Wednesday, December 02, 2009


Mumbai, Maharashtra, India

Guess who’s leading the list of applicants for information commissioners in the state? Bureaucrats, virtually synonymous with the very red tape that the Right To Information Act seeks to surmount, are showing interest after retirement in dispelling information of all things. Data provided by the state’s General Administration Department shows that out of the 40 applications the government received for information commissioner, 24 were from retired bureaucrats who served within and outside the state.

 “Around 60% of the applications came from babus. At least three applicants were above 65 and are hence not eligible. Many see the post of information commissioner as just another means of employment after retirement,” said RTI activist Vihar Dhurve who filed an RTI query on this issue.

 More interestingly, some of these applications come with ‘recommendations’ from ministers and opposition leaders, raising questions over their impartiality even before they have been selected. For instance, the data revealed that one of the applicants Rajendra Chaturvedi, who served as the DGP in Madhya Pradesh, was recommended by former human resources minister Arjun Singh. Then there is Bhagwat R Patil, who has declared himself as a farmer and developer, who has been recommended by former state minister Swarup Singh Naik who was convicted in a forest scam case in 2006. Patil was also recommended by former MLA Chandrakant Reghuvanshi. Similarly in another application J S Kharat who said that he was a founder one district cooperative bank was recommended by former state minister Balasaheb Thorat and former central minister Oscar Fernandes. And Rama Das, who was with the Central Administrative Tribunal, was recommended by former opposition leader Ramdas Kadam. The data also show that are a couple of recommendations made by the deputy chief minister. Some applicants did not even bother to mention their educational qualifications and age.

 Activist S K Nangia said any kind of lobbying by politicians is considered as a disqualification according to government procedures. “We will take up this matter with the state government. It is unfortunate that only 
one out of the six information commissioners is a non- bureaucrat. This is a dangerous trend as we have seen that Public Information Officers are not very comfortable providing information and higher officers protect them, ’’ Nangia said.

Rajen Dharod, convener Tarun Mitra Mandal, said, “Under the RTI Act people from all walks of life are eligible for the post of information commissioner. Then why is the state not encouraging professionals working in other fields to join the state information commissio? Bureaucrats, be it the public information officer (PIO) or appellate authority usually deny information.”

Some applicants like Shivaji Raut, a secondary teacher from Satara, had taken pains to give a detailed resume, explaining the role he played in spreading RTI awareness across the state by conducting various RTI training workshops in the last four years. “I do not know whether the state will finally will recommend me but Iam sure I can do a good job and help ordinary citizens who file a second appeal with the commission,” Raut said from Hyderabad where he was at a national RTI convention.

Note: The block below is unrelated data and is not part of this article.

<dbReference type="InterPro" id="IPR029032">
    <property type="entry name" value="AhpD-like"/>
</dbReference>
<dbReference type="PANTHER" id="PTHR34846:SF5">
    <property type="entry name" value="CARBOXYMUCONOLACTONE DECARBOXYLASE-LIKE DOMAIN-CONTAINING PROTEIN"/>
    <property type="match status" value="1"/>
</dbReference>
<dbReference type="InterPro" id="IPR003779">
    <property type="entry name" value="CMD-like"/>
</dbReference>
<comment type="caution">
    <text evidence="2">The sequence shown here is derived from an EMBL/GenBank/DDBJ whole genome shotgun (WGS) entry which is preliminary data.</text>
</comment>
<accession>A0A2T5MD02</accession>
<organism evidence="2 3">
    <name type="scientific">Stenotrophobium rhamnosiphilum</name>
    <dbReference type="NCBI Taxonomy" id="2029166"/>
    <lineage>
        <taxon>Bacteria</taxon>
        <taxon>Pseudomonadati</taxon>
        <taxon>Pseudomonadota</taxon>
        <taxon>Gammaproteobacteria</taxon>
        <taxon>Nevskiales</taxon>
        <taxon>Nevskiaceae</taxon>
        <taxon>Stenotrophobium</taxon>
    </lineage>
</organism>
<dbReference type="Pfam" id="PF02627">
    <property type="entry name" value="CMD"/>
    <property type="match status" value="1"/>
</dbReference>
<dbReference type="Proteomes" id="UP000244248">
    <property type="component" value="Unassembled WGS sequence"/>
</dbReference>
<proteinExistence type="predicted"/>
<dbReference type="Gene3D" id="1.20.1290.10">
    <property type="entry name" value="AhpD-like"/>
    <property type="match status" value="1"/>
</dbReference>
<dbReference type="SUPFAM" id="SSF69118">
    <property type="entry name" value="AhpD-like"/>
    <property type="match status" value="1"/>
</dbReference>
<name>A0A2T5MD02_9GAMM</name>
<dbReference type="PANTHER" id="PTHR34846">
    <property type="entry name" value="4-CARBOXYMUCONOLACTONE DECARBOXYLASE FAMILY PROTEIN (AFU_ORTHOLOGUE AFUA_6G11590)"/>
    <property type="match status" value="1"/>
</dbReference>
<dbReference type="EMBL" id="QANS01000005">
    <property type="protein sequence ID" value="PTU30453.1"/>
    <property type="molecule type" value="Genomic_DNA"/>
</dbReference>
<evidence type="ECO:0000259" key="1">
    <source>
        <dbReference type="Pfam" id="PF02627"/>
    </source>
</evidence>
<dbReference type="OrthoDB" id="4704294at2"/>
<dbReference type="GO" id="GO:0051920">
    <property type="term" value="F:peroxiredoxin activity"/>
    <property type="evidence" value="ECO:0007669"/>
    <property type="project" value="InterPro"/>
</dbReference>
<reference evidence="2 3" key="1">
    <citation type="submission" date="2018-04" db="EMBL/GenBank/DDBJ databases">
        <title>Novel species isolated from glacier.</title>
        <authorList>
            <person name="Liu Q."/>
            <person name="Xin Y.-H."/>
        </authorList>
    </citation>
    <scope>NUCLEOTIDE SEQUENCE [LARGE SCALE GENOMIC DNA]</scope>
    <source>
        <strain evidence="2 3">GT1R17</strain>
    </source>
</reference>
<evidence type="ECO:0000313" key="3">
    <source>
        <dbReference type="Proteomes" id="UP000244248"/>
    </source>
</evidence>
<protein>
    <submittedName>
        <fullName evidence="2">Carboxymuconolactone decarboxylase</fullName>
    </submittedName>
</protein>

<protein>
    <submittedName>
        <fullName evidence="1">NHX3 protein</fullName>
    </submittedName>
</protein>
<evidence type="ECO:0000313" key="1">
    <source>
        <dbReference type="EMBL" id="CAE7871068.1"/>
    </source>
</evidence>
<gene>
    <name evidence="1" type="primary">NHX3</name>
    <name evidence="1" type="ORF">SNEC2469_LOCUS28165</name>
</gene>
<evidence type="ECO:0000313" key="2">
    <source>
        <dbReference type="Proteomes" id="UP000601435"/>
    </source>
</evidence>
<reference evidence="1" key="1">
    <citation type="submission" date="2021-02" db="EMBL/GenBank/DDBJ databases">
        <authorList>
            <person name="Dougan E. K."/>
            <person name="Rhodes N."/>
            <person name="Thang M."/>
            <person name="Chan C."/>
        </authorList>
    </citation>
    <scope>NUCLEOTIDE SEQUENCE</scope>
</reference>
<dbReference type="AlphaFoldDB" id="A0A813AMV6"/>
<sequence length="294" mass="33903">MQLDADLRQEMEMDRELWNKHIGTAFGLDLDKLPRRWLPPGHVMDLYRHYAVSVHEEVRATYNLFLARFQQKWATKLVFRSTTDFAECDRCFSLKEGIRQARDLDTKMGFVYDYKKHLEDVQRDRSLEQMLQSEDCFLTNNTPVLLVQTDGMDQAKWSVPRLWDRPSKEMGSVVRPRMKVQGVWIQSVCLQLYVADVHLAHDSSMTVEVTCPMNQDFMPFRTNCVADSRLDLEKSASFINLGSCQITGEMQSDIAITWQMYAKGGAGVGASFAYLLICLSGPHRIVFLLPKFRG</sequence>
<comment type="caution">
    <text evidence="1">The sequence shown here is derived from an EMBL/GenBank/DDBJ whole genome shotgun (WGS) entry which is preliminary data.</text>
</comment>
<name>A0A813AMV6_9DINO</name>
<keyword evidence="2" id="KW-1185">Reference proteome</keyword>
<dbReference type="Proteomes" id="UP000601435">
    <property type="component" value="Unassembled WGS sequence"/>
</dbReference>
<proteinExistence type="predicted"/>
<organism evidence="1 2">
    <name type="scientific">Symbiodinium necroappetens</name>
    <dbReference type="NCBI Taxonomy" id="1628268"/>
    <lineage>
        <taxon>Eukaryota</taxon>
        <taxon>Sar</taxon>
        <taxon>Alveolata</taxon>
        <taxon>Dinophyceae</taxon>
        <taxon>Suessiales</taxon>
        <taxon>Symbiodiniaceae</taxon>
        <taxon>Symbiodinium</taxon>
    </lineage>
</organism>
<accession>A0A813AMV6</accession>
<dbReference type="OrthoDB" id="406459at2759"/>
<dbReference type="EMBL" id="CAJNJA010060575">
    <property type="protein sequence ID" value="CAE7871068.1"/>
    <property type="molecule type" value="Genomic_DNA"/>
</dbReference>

Civic activist Chandrashekhar Prabhu who exposed several lacunae in SRA schemes said he had not applied, but many people recommended his name.


· Eminent citizens from all walks of life with a wide knowledge and experience in science, technology, social service, management, journalism, mass media, administration and governance are eligible for the post of state information commissioner.
· The applicant should send the forms to the General Administrative Department mentioning educational qualifications, age and experience in his field of activity.
· The GAD will make the first scrutiny and remarks and then send the final list to the state committee in charge of selecting the commissioners.
· The selection committee comprising chief minister, opposition leader and a cabinet minister will finally select the information commissioner.
· The post has an upper age limit of 65 years and a tenure of five years.
· The cost to the public exchequer is Rs 20- 25 lakh per commissioner per year.


· Selection process should be made public, names announced so people may nominate information commissioners. The selection committee should then shortlist the final applicants. -- Shailesh Gandhi | CENTRAL INFORMATION COMMISSIONER
· Often bureaucrats selected by politicians tend to toe the line of the establishment. There should be a proper framework for selecting infomation commissioners. -- Krishnaraj Rao | RTI ACTIVIST
· The commissioner should be made more accountable as he cannot be transferred or removed in case he performs abysmally. The applicant’s role in helping use of RTI Act should be considered. -- Chetan Kothari | RTI ACTIVIST
· We need someone who is not from the government to counter the process of denial when the case comes for final appeal, which is the last option for the RTI applicant. -- Rajen Dharod | RTI ACTIVIST


Krishnaraj Rao

1 comment:

  1. RTI activists must ensure Information commissioners are NOT from the bureaucracy.


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